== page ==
NU Online News Service, April 3, 3:52 p.m.EDT

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Actions being taken today by state insurance regulators willdeal with current inefficiencies and create a more effective,state-based regulatory system, the chief executive officer of theNational Association of Insurance Commissioners said.

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NAIC CEO Therese M. Vaughan's comments came in a video interviewwith Leonard C. Brevik, National Association of ProfessionalInsurance Agents executive vice president and CEO.

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The interview was played during NAPIA's recent federallegislative summit and transcribed portions of the interview weremade available by the PIA.

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Ms. Vaughan said the current system protects consumers, andwhile not perfect, "we are there on the ground to deal withconsumers. There's a lot of talk right now about global financialstability. We are there worrying about the family's financialstability, the promises companies have made and whether consumersare going to benefit from those promises."

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The current system, she went on to say, is not state-based, buta "national state-based system."

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"There is a tremendous amount of coordination that goes on," shecontinued.

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"We have built a structure over the last 20 years or so that hasa tremendous amount of interaction between the states. It's got alot of peer review. It's got a lot of states advising other states.It has standards in areas that we all adhere to, [such as] uniformprocesses, centralized databases, centralized review processes,oversight of activities that are going on all over," said Ms.Vaughan.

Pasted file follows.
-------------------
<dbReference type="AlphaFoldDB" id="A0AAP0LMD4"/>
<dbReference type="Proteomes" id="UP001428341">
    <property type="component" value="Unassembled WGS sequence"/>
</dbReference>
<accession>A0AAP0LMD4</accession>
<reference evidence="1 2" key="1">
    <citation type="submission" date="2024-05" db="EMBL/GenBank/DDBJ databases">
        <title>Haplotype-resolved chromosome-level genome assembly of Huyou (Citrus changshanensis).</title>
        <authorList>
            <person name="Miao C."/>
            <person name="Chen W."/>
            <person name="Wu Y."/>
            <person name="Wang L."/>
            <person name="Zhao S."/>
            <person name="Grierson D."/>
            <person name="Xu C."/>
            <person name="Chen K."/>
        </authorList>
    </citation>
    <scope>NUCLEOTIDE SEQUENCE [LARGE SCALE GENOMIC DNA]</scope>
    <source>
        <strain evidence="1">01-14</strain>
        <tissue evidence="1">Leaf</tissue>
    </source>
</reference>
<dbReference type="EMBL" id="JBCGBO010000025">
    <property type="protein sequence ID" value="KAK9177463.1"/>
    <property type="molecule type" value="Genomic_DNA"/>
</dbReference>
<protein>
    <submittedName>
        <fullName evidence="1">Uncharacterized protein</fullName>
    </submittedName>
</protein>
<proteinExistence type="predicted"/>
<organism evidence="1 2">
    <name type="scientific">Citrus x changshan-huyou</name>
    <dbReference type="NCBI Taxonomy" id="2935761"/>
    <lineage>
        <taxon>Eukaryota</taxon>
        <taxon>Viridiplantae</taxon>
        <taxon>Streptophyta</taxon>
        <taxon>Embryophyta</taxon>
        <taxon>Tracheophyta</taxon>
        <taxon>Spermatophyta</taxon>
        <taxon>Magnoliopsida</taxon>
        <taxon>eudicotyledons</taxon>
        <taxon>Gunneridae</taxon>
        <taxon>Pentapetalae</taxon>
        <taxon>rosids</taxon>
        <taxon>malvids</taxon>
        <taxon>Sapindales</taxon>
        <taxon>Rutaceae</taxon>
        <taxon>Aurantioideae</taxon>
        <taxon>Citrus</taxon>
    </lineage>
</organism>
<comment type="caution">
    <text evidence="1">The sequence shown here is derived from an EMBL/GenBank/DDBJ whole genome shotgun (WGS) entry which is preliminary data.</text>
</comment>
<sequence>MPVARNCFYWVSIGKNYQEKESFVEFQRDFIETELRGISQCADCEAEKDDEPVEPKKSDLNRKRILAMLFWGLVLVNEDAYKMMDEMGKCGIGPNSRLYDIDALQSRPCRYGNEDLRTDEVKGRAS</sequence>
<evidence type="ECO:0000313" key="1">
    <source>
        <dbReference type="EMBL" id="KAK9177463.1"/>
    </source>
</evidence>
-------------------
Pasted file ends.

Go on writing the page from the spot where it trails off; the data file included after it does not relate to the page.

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The coordination that goes on today among insurance regulatorsbenefits consumers and gives regulators the checks and balancesthey need to pick up problems, she advised.

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Further, she said, the current system allows for the protectionof consumers, and "at the same time that we have this overlay ofworking together to identify problems and solve problems…it helpsus correct errors before they get to be too big."

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She admitted that improvements still need to be made to thecurrent system.

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"It's a good system, but can we make it better," she said. "Thisis an opportunity to look at ways to make the state-based systemfunction more as a highly coordinated national system," shesaid.

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"I think if we look three-to-five years from now, we will seesome changes in the relationship among the states, and I go back tothe Interstate Compact … I think that's an example of the kind ofthing that can be done to make this a more effective nationalsystem and deal with some of the inefficiencies we have."

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Ms. Vaughan also mentioned that the NAIC is forming a Center forInsurance Policy and Research for policymakers in Washington, D.C.,to access the NAIC and its insurance information more easily.

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Congress is looking for solutions and "is tired of hearingpeople say they want an optional federal charter, [and] they'retired of hearing supporters of state-based systems say 'don't doanything, the system is fine just the way it is."

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Ms. Vaughn said the NAIC will be seeking a professor onsabbatical to fill the NAIC academic position of DistinguishedScholar in Insurance Regulation. The professor will spend a year inthe world of insurance regulation and "help us think through thedifficult problems," she explained.

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